Consider that, in 1999, Apple was less than $1 billion in market cap. Today, it is about $2 trillion, as it reallocated capital away from its product lineup in PCs toward innovative new products, like the iMac, iPod, iPhone, iTunes, Apple TV, and now, streaming services. Apple was a value stock for many years until it became a growth stock in the mid-2000s. And now, some argue it is a value stock again, as many of its products are maturing. The point is that whether a stock is classified as value or growth should be irrelevant. What matters is where management allocates capital. By limiting one’s universe to either growth or value, one limits their opportunity set.
In our view, core portfolios are preferable to growth or value because they offer a smoother ride for investors, a wider opportunity set and better risk-adjusted returns. We believe the most important risk to maximize is company-specific risk, as it relates to investing in highly skilled businesses that create value for customers, partners, employees, and shareholders. By looking across a broad investment universe, one gets a more complete picture and understanding of which companies are winning or losing the competition for capital.
1 “How Active Is Your Fund Manager? A New Measure That Predicts Performance,” K.J. Martijn Cremers and Antti Petajisto, The Review of Financial Studies/v22n9 2009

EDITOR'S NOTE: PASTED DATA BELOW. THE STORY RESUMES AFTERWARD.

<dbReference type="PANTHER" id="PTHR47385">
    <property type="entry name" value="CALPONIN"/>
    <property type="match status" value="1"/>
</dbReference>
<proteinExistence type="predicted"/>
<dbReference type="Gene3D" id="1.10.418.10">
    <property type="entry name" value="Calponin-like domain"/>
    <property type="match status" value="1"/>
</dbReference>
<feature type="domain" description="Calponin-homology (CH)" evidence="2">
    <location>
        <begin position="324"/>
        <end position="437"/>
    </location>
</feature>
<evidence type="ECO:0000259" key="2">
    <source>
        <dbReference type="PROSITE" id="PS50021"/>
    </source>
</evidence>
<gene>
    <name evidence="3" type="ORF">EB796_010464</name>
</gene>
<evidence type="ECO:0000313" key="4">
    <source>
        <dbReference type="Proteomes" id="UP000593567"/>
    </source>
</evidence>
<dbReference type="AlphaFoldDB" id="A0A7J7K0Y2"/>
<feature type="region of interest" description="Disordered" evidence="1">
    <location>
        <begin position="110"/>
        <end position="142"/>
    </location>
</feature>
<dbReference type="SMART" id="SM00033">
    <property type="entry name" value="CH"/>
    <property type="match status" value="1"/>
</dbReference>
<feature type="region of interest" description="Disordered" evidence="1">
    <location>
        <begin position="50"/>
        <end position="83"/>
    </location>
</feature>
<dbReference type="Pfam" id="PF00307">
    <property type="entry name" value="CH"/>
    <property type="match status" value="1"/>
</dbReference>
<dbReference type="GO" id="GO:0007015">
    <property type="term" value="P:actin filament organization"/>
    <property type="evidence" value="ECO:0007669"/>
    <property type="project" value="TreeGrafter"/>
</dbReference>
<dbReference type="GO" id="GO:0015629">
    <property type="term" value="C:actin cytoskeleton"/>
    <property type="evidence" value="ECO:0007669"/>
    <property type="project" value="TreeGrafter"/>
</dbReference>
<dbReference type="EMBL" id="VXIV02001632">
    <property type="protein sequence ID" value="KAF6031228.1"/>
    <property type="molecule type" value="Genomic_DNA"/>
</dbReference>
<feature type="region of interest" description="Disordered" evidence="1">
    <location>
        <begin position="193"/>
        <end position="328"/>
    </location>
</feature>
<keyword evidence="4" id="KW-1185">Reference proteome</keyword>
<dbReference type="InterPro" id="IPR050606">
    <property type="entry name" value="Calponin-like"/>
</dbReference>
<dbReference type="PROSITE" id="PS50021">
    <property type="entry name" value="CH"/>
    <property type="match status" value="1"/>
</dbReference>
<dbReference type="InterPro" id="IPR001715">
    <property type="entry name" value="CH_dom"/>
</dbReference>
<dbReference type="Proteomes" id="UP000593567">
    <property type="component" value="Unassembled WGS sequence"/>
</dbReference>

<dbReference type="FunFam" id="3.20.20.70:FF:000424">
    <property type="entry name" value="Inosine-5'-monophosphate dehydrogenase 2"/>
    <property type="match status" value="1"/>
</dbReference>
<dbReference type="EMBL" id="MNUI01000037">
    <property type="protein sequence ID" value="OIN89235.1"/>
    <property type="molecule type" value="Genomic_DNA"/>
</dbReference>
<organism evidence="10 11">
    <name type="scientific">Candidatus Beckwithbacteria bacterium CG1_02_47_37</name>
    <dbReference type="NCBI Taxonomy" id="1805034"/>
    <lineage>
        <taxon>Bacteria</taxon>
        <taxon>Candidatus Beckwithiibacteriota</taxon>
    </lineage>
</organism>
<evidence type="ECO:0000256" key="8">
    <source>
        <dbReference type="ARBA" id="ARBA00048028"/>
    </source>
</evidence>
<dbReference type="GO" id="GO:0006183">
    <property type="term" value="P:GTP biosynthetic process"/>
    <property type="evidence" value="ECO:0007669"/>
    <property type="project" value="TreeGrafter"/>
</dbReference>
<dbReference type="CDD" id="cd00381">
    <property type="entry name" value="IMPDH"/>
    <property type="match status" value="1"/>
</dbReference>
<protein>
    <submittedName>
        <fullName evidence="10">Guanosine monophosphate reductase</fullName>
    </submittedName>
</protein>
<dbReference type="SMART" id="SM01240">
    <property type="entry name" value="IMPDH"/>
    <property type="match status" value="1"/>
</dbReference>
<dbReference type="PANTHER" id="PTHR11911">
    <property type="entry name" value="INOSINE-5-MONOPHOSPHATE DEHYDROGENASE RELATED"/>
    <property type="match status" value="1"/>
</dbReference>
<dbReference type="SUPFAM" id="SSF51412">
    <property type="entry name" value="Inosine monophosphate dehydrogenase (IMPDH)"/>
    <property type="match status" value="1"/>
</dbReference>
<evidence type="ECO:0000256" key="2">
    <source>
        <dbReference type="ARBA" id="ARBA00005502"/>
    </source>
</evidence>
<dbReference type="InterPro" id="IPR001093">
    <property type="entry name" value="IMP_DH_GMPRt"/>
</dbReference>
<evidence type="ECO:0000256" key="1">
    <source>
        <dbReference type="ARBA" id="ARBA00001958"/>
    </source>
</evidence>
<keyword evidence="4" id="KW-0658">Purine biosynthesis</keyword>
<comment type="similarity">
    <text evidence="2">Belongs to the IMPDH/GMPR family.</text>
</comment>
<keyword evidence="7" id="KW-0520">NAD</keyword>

The opinions and analyses expressed in this paper are based on RMB Capital Management, LLC’s (“RMB Capital”) research and professional experience and are expressed as of the date of our mailing of this paper. Certain information expressed represents an assessment at a specific point in time and is not intended to be a forecast or guarantee of future performance, nor is it intended to speak to any future time periods. RMB Capital makes no warranty or representation, express or implied, nor does RMB Capital accept any liability, with respect to the information and data set forth herein, and RMB Capital specifically disclaims any duty to update any of the information and data contained in this newsletter. The information and data in this paper does not constitute legal, tax, accounting, investment, or other professional advice. The MSCI USA Index is designed to measure the performance of the large- and mid-cap segments of the U.S. market. With 639 constituents, the index covers approximately 85% of the free float-adjusted market capitalization in the U.S. The CBOE Implied Correlation Indexes measure changes in the relative premium between index options and single-stock options. A single stock’s volatility level is driven by factors that are different from what drives the volatility of an Index (which is a basket of stocks). While “high quality” has no single, strict industry definition, we define high-quality stocks as those that we believe offer more reliability and less risk based on a set of clearly defined fundamental criteria, including hard criteria (e.g., balance sheet stability, operating efficiency, enterprise life cycle) and soft criteria (e.g., management credibility). We define well managed companies as those that intentionally grow assets when their economic return on capital is above the cost of capital, are willing to shrink assets when economic return is below the cost of capital, and actively seek to improve economic return when it is approximately equal to the cost of capital. We define low-quality stocks as those that we believe offer less reliability and more risk based on the clearly defined fundamental criteria listed above.